25 January 2011

Taking a Gamble on Bob

Bob is a gambler. In fact, he's the eponymous gambler (and the eponymous Bob) in Melville's Bob le flambeur. Along with the gambling (particularly his nightly draw of the one-armed bandit in his flat), Bob occupies his days with a variety of criminal activities; he's totally the Danny Ocean of 1950s Montmartre. Oh, and he's also the benefactor of gamine young girls who can't afford a place to stay. Fed up with the small time, he and his pals plot to steal 800 million francs from the Deauville Casino on the morning of the Grand Prix. Everything is going perfectly until Bob forgets his promise that he won't gamble while they're on the job...

This film wouldn't normally have got me down to the South Bank at 8.30 on a Tuesday and it was definitely losing me in the last half hour (not helped by the fact that the projector failed for a couple of minutes at the start of the dénouement) but the ending--particularly the closing lines--made it worthwhile, even though I think they could have got to the same point in a more interesting or more efficient way.

The film was shown as part of BFI's Screen Epiphanies series--a regular event for BFI members where a celebrity will pick a film that is important to them and they will then introduce it at a screening of the film at the BFI. I really enjoyed David Morrissey's Epiphany on Kes last year and figured that even if I didn't know jack about Bob, I might enjoy hearing Jonathan Ross talking about it (and film in general). Ross is, of course, always good value for money (especially when the ticket is free). Ross discovered Bob a few years ago, he said, and has since introduced it to a number of people including Stephen Spielberg and Richard Attenborough. In fact, when Ross was rewatching the film to prepare for the event, he found a sweet note to him from Attenborough slipped inside the DVD case, which he read out to us.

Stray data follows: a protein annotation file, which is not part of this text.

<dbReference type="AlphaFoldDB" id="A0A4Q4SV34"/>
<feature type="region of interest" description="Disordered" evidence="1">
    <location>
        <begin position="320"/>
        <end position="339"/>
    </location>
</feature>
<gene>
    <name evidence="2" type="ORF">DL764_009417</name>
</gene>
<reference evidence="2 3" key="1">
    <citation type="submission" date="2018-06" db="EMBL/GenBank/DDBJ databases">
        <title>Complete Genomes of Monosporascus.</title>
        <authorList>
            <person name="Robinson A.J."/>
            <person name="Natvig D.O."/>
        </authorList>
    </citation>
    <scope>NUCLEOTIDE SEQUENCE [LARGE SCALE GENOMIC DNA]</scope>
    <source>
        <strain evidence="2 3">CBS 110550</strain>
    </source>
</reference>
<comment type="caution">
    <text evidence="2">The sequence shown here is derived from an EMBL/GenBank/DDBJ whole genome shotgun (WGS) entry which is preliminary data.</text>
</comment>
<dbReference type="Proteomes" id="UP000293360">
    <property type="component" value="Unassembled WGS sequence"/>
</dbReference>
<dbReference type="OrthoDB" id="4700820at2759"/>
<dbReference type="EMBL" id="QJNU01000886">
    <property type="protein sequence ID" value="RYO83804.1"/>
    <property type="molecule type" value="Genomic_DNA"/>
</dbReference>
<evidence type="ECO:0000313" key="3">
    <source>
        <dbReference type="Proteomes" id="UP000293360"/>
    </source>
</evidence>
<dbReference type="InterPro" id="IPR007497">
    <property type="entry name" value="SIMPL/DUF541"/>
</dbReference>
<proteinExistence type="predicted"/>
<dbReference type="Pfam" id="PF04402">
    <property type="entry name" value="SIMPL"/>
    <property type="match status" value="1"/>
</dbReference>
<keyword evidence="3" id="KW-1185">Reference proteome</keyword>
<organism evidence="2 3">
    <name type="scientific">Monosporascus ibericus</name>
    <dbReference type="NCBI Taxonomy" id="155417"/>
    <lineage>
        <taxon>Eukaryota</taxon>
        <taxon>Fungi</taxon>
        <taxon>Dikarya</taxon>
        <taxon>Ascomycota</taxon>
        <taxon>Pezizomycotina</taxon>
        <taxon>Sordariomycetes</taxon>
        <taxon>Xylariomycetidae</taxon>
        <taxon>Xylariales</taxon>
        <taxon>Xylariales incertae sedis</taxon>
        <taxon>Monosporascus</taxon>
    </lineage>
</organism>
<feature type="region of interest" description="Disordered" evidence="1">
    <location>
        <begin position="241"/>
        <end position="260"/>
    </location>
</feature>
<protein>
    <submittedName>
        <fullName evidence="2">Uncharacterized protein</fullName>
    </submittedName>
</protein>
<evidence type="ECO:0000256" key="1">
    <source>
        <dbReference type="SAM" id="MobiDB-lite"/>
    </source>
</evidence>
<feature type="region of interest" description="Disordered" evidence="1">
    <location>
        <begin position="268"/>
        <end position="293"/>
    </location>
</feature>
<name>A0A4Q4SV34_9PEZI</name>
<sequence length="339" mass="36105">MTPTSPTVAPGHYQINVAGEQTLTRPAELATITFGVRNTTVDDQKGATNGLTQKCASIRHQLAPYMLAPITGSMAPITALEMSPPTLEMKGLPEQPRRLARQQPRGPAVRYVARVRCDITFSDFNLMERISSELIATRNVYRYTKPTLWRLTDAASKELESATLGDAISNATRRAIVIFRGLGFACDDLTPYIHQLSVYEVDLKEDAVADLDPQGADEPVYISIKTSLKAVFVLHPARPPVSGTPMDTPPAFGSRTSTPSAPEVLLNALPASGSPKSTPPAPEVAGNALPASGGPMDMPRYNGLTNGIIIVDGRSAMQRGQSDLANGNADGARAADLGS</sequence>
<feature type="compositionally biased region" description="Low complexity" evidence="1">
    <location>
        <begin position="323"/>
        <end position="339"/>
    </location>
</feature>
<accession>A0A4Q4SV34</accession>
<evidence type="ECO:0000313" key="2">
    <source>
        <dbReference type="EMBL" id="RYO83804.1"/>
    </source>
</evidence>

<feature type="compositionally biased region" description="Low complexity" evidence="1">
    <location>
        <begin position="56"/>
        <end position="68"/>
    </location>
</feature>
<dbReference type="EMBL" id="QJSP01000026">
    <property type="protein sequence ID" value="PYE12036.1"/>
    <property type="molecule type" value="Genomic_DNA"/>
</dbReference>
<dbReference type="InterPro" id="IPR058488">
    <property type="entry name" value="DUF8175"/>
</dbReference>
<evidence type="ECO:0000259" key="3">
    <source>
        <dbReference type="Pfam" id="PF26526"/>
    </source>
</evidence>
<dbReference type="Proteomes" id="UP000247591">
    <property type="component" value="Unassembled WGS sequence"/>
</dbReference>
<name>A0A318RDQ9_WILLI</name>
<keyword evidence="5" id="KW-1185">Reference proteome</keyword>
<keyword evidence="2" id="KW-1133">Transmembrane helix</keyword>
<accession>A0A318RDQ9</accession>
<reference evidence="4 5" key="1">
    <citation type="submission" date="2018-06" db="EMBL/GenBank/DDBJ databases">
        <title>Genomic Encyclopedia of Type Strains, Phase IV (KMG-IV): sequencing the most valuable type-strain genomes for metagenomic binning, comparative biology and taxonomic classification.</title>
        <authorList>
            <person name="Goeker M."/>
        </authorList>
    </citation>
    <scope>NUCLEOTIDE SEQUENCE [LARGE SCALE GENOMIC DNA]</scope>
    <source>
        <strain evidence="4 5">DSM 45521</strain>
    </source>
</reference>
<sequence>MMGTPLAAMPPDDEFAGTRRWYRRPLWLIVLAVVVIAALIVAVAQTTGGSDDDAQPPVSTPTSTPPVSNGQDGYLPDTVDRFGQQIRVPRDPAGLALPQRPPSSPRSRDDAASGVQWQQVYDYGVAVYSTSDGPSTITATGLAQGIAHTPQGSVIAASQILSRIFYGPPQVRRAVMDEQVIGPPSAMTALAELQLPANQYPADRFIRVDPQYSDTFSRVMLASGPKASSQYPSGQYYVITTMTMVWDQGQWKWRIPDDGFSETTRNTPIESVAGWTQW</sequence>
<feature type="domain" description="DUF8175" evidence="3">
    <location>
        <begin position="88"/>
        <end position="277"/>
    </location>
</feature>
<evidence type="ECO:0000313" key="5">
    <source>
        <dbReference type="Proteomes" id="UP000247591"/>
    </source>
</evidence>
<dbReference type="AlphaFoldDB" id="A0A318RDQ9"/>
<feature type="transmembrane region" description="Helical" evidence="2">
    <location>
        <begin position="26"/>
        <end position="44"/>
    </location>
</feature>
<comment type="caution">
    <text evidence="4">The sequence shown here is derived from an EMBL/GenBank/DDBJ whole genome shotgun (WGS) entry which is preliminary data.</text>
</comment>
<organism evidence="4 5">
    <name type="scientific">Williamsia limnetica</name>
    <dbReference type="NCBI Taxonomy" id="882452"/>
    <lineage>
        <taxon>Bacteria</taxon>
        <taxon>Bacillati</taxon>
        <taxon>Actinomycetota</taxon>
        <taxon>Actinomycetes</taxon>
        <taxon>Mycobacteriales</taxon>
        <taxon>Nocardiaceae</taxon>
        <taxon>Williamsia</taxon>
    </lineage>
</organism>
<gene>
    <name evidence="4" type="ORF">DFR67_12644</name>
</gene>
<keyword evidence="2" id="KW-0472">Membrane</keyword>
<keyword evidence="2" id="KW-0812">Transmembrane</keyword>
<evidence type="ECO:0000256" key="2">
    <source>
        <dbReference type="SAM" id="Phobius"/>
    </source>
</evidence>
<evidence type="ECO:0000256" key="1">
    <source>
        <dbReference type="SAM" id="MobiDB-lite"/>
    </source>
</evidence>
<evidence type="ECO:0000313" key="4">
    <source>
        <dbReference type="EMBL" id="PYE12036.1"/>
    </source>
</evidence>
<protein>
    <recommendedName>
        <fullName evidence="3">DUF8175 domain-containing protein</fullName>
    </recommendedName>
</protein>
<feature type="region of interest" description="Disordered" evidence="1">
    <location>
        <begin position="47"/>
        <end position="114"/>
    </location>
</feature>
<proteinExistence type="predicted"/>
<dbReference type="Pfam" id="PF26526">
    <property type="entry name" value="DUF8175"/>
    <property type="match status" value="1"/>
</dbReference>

A blurry and distant Jonathan Ross
Jonathan Ross could probably have talked for hours and I would have been happy to listen for longer than the allotted 30 minutes but time was tight and only three audience questions were taken (to be fair, the host didn't manage to get many in either), one of which was wasted by someone who worked for Green & Blacks (who, thanks to Amex's sponsorship, had provided free chocolate) who asked whether Ross would like some chocolate and then proceeded to run up onto the stage. Yeah, thanks. Ross also mentioned that he doesn't have a favourite film (he likes almost everything) but that he does like crime thrillers, although not the ones that are really long because they're usually shit anyway. He was briefly stumped when the host asked what inspired him apart from film; eventually, he came up with "books," "comic books," "French comic books" and "walking in the rain."

Maybe it was because Ross was there but there was a rowdier crowd than usual tonight at the BFI. People started whooping when Amex were thanked and were heckling Ross throughout his piece; they also heckled the poor projectionist when the screen/projector/movie conked out. Anyway, it was a good evening's entertainment, although with hindsight, I would have napped through the middle 30 minutes of the movie.

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